Our next read picked by Kate Weiner of Loam Magazine will be Braiding Sweetgrass. For those of you who haven’t yet read this, you are in for a treat! For those re-reading be ready for new insights as this book is so rich you could likely read it 5x and still have more to harvest.
Kate, writes “Robin Wall Kimmerer is an ecologist and writer whose transformative "Braiding Sweetgrass" weaves together indigenous wisdom, plant botany, and stories of spirit to create a blueprint for regenerative living that is rooted in reciprocity and reverence. It's at once a meditation on decolonization, a reflection on attention, and a celebration of the beauty of our ecosystems. "Braiding Sweetgrass" has been an integral source of support for Loam as we find our footing in this world by inspiring us to nurture reciprocal experiences to connect and co-create with our community. Kimmerer's writing makes a beautiful world feel far more possible and her passion for everyday ritual is truly cherished.”
What would be in your oath of citizenship to the ecosystem you are in? What practices would you commit to in service of the law of reciprocity?
“On what basis do we select where to invest our allegiance? If I were forced, I would choose Maple Nation. If citizenship is a matter of shared beliefs, then I believe in the democracy of species. If citizenship means an oath of loyalty to a leader, then I choose the leader of trees. If good citizens agree to uphold the laws of the nation, then I choose natural law, the law of reciprocity, of regeneration, of mutual flourishing.”
- Robin Wall Kimmerer.
How do you identify yourself in how you care for the world? How do you feel when you introduce yourself with this identity?
“We are deluged by information regarding our destruction of the world and hear almost nothing about how to nurture it. It is no surprise then that environmentalism becomes synonymous with dire predictions and powerless feelings. Our natural inclination to do right by the world is stifled, breeding despair when it should be inspiring actions.” - Robin Wall Kimmerer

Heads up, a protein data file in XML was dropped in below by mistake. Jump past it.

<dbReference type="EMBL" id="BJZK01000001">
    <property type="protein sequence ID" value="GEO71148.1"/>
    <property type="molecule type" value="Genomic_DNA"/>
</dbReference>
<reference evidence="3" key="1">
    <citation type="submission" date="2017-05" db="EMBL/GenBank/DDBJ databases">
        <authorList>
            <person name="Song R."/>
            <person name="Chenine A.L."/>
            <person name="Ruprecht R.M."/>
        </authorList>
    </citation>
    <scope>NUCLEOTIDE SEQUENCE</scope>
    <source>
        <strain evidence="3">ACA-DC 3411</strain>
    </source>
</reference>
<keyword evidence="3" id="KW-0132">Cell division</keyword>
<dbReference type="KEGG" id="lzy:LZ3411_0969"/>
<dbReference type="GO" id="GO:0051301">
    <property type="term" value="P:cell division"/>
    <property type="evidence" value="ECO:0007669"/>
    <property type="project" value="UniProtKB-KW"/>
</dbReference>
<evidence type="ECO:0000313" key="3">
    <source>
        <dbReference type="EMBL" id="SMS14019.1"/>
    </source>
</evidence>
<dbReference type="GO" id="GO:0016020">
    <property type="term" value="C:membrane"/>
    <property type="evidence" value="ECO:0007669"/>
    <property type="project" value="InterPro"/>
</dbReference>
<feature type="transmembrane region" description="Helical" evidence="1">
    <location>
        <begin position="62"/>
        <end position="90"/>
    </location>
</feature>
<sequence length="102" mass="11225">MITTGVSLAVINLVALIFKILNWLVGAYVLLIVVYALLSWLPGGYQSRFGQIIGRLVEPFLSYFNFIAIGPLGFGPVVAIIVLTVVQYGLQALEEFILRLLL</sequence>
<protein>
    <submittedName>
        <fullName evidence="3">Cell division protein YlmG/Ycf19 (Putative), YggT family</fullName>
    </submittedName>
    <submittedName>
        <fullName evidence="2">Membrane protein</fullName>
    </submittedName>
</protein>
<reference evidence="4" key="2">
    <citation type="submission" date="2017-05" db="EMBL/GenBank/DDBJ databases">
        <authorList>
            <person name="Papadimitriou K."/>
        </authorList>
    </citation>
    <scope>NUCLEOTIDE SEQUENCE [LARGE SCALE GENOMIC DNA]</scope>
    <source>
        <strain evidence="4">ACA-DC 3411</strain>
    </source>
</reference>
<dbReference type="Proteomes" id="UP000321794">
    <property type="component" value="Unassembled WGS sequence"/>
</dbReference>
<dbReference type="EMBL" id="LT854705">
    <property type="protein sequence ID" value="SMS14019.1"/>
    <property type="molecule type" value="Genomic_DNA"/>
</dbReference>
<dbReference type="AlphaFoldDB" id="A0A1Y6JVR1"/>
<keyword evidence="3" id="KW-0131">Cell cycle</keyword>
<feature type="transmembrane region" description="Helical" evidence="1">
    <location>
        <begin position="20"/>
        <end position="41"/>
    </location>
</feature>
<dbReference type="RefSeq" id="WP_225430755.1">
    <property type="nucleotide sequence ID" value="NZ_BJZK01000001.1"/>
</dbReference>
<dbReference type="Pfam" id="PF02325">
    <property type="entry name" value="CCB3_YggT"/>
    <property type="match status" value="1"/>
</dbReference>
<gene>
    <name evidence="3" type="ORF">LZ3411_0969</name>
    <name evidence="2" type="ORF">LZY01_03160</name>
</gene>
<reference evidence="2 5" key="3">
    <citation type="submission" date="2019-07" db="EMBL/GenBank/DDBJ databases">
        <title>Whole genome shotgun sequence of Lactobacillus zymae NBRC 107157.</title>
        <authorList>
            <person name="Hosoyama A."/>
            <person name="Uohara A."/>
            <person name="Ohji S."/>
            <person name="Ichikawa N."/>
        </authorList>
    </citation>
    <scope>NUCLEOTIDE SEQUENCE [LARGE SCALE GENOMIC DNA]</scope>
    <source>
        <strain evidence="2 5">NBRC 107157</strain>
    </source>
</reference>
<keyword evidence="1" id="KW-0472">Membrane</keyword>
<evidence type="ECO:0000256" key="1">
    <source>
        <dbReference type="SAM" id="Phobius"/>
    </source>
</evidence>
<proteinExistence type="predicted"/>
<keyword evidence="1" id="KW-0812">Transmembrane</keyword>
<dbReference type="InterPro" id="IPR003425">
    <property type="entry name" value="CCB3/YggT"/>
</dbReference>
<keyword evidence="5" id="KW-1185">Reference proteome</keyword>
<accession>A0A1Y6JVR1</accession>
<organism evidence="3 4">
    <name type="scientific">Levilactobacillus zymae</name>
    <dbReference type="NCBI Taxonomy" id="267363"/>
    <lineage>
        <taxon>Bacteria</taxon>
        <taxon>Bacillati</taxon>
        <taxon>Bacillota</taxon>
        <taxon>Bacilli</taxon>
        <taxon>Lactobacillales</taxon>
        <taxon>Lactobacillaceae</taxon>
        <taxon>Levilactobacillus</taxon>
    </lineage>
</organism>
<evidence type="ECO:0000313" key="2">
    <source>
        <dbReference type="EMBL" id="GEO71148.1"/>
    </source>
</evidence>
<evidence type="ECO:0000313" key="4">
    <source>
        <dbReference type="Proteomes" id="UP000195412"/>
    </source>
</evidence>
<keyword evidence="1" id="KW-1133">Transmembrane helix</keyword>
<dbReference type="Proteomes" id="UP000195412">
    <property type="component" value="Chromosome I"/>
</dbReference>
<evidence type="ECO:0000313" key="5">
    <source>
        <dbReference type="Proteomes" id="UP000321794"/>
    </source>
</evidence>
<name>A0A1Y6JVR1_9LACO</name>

I have noticed that words like environmentalist and activist are often thrown around in a negative light. I remember in fact that the first time someone referenced me as an activist that I felt offended. I actually went online and looked up the word because it was not part of the vocabulary that I was raised with and this was only 2013! I felt confused because the connotation I had with this word related to an idea of being extreme when the way I was acting (really organizing) seemed like the accurate response to have in the face of what my community at the time was fighting. Now I wonder a lot about why society shames those who are active in speaking up and taking action to course correct the many systems that have gone awry. I am curious when/how others were introduced to some of these roles and what words feel comfortable when speaking about one’s identity.
Image from @hiflorafaunawho made this incredible lei for Robin Wall Kimmerer who was on Maui this last week. Such an incredible offering! Writes @hiflorafauna, “The lei for Robin Wall Kimmerer. Mosses. Lichens. Mgambo. Indian Heirloom Gem Corn. And a whole lot of inspiration from her books and words.”
In a modern capitalist world where value is placed on how much we consume, how does it feel to re-orient yourself into the cycle of life as a heterotroph as shared below?
“Sometimes I wish I could photosynthesize so that just by being, just by shimmering at the meadow’s edge or floating lazily on a pond, I could be doing the work of the world while standing silent in the sun…It would be so satisfying to provide for the well being of others- like being a mother again, like being needed… As a plant I could make the campfire, hold the nest, heal the wound, fill the brimming pot. But this generosity is beyond my realm, as I am a mere heterotroph, a feeder on the carbon transmuted by others. In order to live, I must consume. That’s the way the world works, the exchange of a life for a life, the endless cycling between my body and the body of the world.”
- Robin Wall Kimmerer